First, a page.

Why the ‘Cadillac Tax’ is such a tough pill to swallow

Dan Gorenstein Dec 11, 2015
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Why the ‘Cadillac Tax’ is such a tough pill to swallow

Dan Gorenstein Dec 11, 2015
HTML EMBED:
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 Everyone loves to talk about how Americans are spending too much on healthcare. And there’s a provision in Obamacare — often called the Cadillac Tax — that’s designed to at least help slow down this spending habit by taxing high-priced health insurance plans.

But word from Washington is lawmakers on both sides of the aisle are looking at ways to delay the provision — which is slated to take effect in 2018.

At its most basic, the Cadillac Tax penalizes health plans that exceed $10,200 for an individual, or $27,500 for a family. Why penalize with those plans? Boston University economist Austin Frakt said you can think of them like a buffet.

“I’m going to eat as much as I need to, and then I’m going to eat 30 percent more cause I’m not going to pay anything when I make another trip to get more shrimp and lo mein,” he said.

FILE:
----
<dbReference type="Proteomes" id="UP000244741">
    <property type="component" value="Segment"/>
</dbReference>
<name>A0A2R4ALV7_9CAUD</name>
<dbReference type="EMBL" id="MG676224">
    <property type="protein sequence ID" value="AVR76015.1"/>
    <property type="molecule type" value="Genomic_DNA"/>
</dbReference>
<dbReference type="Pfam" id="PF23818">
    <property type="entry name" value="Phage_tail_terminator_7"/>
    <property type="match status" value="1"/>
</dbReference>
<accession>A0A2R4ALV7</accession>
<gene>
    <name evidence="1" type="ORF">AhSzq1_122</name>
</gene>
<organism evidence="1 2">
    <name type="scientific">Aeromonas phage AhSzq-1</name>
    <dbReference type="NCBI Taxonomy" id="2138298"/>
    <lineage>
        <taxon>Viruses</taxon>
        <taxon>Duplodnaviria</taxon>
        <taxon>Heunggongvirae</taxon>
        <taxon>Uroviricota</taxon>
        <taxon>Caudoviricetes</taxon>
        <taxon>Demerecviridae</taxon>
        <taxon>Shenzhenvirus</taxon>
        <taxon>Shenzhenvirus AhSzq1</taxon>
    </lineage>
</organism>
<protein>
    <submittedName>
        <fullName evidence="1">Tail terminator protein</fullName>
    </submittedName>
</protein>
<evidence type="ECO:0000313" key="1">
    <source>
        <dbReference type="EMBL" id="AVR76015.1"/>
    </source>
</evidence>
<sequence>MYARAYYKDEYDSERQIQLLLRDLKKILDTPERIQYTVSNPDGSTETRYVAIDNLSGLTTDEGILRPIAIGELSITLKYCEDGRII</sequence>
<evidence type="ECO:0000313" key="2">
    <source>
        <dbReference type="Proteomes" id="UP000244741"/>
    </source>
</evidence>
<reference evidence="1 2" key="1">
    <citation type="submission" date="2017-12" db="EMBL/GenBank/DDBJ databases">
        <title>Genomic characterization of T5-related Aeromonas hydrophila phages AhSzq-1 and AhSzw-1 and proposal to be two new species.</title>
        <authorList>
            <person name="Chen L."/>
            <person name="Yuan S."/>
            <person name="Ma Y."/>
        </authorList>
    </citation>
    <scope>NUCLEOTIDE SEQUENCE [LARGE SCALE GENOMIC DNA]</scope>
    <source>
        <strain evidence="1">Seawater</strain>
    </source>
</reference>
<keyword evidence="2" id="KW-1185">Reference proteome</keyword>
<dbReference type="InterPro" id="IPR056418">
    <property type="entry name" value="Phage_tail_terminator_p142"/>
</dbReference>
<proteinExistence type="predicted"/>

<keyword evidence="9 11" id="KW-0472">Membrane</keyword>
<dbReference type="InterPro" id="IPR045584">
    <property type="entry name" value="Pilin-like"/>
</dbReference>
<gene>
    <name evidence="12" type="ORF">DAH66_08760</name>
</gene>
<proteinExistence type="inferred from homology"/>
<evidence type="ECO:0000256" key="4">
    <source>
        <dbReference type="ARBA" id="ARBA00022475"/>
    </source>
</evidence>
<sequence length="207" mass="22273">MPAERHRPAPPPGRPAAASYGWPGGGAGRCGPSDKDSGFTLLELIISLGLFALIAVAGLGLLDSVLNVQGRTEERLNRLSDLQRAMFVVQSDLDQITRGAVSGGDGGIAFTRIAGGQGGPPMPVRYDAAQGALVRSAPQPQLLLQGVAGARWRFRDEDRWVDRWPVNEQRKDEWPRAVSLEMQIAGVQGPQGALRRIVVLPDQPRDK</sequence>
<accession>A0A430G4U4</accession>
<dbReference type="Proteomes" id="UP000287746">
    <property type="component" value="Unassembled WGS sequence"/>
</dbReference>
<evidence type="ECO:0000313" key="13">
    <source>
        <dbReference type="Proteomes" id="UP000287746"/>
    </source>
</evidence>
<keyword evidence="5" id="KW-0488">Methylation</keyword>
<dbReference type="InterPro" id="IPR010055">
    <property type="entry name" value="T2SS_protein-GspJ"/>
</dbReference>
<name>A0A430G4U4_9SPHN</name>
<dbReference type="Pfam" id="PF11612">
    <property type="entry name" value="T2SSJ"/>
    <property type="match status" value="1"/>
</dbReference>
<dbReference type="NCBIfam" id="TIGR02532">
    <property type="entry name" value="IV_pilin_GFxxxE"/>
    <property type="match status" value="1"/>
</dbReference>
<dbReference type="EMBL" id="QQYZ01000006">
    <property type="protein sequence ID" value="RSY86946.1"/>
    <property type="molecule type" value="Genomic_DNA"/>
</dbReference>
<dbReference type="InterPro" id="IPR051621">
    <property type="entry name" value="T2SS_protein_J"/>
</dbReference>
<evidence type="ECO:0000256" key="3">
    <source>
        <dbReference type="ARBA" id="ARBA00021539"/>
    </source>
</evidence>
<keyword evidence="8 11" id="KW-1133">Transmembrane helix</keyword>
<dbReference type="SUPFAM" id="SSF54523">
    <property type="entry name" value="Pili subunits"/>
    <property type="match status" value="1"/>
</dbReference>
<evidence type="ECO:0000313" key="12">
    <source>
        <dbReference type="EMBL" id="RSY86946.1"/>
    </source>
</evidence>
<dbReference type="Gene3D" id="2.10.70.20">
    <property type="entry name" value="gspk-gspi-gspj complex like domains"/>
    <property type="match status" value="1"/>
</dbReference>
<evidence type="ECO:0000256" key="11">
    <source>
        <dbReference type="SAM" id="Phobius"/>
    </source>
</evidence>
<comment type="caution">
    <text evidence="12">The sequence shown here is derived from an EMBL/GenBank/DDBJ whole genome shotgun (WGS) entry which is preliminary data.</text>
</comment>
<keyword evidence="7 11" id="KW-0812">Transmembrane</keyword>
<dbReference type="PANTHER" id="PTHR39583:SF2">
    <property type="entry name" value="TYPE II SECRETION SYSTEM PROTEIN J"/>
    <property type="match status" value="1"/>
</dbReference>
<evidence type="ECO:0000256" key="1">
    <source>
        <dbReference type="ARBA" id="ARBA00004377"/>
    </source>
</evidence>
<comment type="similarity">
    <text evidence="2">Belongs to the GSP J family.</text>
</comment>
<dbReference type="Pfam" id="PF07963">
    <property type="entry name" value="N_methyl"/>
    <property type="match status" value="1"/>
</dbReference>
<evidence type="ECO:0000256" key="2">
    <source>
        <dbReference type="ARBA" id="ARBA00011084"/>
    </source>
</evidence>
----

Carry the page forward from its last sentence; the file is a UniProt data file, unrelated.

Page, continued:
In other words, as far as the consumer is concerned, going to the ER is no different than seeing a primary care doctor. So really the goal of the Cadillac Tax is to get people with employer-sponsored insurance to be more cost-conscious. The hope, said Bob Kocher, a former healthcare advisor to President Obama, is that this will put pressure on the entire industry.

“If you want to have competition, you need to have the patients have some incentives to shop and compare,” he said.

But right now, what consumers are facing is more out-of-pocket exposure. As we approach 2018 — when the tax is supposed to take effect — employers have started shifting costs to their employees to avoid the tax. Elise Gould with the Economic Policy institute said as that happens people will start cutting back on all of their care, not just the wasteful stuff.

“Some of that care is going to be really problematic if they don’t get and it ends up costing the system and themselves more money in the long run,” she said.

While tax supporters agree this approach is far from perfect, former Congressional Budget Office Director Doug Elmendorf said it’s one of the few ideas we’ve got to control health spending.

“If people keep going to the buffet for healthcare, then they’ll end up getting certain kinds of care that doesn’t help them be healthier,” he said.

Not only does that last plate of mac and cheese not help you, Elmendorf said, it’s expensive and we all end up paying for it.

 

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